My ears tell me that their sound is inspired by the vocal and harmonious psychedelia
of the 60s/70s (The Byrds, Crosby Stills and Nash, Eagles) and present (Band Of Horses, Teenage Fanclub, and Dinosour Jr‘s melancholic resonance). They rock both with electric panache and entertain gloriously with jingly jangly tunes and sticky pop earworms.

Enough reasons for an interview. Driving force Jim Styring will introduce us to his band
and their past and future works. But first, as usual, a piece of music to set the tone…

Hello Jim, pleased to have you for this Q & A

Where and when did IT’S KARMA IT’S COOL came
alive and what or who inspired the band’s name?

“I’d known our bass player, Mikey Barraclough, from a previous band. We got together in our home city of Lincoln, UK, early 2019, to write a bunch of new songs, with no real plans, just that we might get them recorded in the studio at some point. Martyn Bewick (guitars) and Danny Krash (drums) came on board for the studio sessions, but things worked out so well between us, we became a full-time band soon after.

You’re very lucky if you can find a group of musicians that all get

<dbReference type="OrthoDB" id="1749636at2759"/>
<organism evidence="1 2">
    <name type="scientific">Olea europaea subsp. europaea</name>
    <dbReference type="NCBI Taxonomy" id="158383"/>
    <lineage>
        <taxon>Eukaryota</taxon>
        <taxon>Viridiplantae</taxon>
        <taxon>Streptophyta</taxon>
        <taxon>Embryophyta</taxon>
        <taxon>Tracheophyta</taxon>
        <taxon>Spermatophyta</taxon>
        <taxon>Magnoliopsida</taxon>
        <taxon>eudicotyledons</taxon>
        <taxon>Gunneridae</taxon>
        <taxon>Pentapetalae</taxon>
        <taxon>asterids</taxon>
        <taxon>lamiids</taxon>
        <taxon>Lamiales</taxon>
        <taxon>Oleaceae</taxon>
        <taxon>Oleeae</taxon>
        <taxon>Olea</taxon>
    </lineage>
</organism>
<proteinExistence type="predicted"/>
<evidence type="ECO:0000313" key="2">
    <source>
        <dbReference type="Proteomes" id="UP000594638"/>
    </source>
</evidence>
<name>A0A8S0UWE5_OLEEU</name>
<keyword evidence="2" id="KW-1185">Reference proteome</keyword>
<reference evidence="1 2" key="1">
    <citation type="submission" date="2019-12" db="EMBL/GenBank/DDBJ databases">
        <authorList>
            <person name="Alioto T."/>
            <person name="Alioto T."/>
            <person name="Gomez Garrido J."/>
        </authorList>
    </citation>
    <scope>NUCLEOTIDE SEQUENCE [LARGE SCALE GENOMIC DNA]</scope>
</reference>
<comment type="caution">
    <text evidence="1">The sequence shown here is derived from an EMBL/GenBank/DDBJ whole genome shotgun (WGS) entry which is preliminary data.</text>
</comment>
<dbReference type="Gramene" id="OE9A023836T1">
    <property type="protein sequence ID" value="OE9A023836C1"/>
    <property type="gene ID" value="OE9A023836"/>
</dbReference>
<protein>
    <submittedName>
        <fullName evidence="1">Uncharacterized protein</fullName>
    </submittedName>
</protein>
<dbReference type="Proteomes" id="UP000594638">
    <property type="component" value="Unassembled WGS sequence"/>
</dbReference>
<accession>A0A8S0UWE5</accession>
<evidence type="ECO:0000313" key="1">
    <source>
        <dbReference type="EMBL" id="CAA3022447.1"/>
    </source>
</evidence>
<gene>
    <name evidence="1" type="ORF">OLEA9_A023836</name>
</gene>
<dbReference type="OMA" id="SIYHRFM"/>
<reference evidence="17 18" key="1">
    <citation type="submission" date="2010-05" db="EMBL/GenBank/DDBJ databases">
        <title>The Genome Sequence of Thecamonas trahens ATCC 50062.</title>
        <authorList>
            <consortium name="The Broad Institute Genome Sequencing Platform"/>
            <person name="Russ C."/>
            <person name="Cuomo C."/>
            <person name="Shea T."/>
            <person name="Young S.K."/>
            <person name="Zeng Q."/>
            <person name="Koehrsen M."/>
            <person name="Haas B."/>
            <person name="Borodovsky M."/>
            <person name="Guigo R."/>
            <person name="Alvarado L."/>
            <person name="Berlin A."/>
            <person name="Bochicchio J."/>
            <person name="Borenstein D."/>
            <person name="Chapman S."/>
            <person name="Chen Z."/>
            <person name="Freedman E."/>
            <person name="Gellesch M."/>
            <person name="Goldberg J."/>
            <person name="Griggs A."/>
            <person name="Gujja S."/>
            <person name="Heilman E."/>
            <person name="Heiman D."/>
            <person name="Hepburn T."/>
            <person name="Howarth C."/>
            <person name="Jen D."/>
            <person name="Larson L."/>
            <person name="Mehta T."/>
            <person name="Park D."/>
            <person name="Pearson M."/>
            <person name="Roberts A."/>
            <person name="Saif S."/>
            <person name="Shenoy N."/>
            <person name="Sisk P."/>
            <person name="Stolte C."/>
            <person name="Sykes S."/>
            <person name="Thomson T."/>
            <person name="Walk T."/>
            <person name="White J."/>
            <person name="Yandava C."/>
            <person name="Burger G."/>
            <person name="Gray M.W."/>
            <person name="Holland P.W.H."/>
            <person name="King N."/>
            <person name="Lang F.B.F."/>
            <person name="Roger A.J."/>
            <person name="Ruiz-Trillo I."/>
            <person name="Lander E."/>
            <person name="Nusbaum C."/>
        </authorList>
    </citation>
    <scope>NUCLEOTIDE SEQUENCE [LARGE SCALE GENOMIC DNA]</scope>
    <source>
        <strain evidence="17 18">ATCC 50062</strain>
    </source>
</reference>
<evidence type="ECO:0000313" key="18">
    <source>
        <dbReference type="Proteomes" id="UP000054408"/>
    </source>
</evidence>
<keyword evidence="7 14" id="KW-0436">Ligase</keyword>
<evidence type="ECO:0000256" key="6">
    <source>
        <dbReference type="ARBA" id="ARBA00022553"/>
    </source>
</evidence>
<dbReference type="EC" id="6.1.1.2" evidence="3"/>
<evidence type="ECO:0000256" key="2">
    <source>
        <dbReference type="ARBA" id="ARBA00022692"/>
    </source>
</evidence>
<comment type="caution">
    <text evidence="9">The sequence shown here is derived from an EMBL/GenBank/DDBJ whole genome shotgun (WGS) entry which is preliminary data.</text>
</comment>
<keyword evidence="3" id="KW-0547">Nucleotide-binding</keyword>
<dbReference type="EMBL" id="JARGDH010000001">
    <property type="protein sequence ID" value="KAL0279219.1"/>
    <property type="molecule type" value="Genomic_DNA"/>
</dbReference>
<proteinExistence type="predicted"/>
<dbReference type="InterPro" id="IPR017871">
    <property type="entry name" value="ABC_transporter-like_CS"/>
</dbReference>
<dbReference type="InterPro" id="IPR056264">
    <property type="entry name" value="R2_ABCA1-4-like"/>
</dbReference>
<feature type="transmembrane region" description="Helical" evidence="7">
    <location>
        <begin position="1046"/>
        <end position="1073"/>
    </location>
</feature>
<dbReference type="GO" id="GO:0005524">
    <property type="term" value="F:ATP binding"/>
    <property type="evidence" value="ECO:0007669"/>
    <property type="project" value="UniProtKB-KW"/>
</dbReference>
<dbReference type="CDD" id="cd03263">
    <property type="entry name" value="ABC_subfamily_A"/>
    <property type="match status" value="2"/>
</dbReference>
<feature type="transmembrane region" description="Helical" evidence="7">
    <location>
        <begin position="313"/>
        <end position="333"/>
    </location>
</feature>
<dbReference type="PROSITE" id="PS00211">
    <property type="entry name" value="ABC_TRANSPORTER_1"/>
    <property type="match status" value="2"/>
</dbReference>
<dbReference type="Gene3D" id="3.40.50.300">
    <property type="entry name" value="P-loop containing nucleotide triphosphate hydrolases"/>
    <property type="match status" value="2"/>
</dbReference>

on and are on the same page musically. We’ve been very lucky.

The name IT’S KARMA IT’S COOL? Well, it is, isn’t it? Good or bad, it’s coming
back to bite you on the ass. Better watch what you do, ‘cos it’s watching you.”

Which track would you pick to introduce the band
to music fans who never heard of you?

“I guess we’d all probably choose a different song, but I would have to go with, ‘Back In ’78’ from our album, ‘Woke Up In Hollywood‘ It’s a great example of what we do, and is always a favourite live. It’s just a bit special that one for me. On the other end of the spectrum, you could choose, ‘Coffee Cup Circles‘ from the ‘Homesick For Our Future Destinations’ album. An up-tempo, in-your-face, punky blast of caffeine-fuelled adrenalin!”

I love the retro look/image of the 2019 EP ‘HIPSTERS AND AEROPLANES’.
Who came up with the visual idea and who designed it?

“A guy called Mick Dillingham did the design and artwork for that record.
We gave him some rough idea of what we wanted and he did the rest.”

You can stream ‘Hipsters and Aeroplaneshere

The cover of debut album ‘WOKE UP IN HOLLYWOOD’ (2020)
has a similar look. What’s the story here, Jim

“Again, it was Mick Dillingham. We asked for something that tied-in with the album title and Mick‘s imagination did the rest. He always surprises and never disappoints with his brilliant creativity and vision.”

You can stream ‘Woke Up In Hollywood’ here

For the second longplayer ‘HOMESICK FOR OUR FUTURE DESTINATIONS,’ the artwork’s style changed entirely. Was the band’s image a way to introduce the humans behind the music?

“Yes, that’s exactly it. We just thought it was time to show our faces; we’d hidden behind the music for long enough. A guy over in America, Steve Stanley, did all the artwork and design for that album. We were very happy with how it turned out, and the first time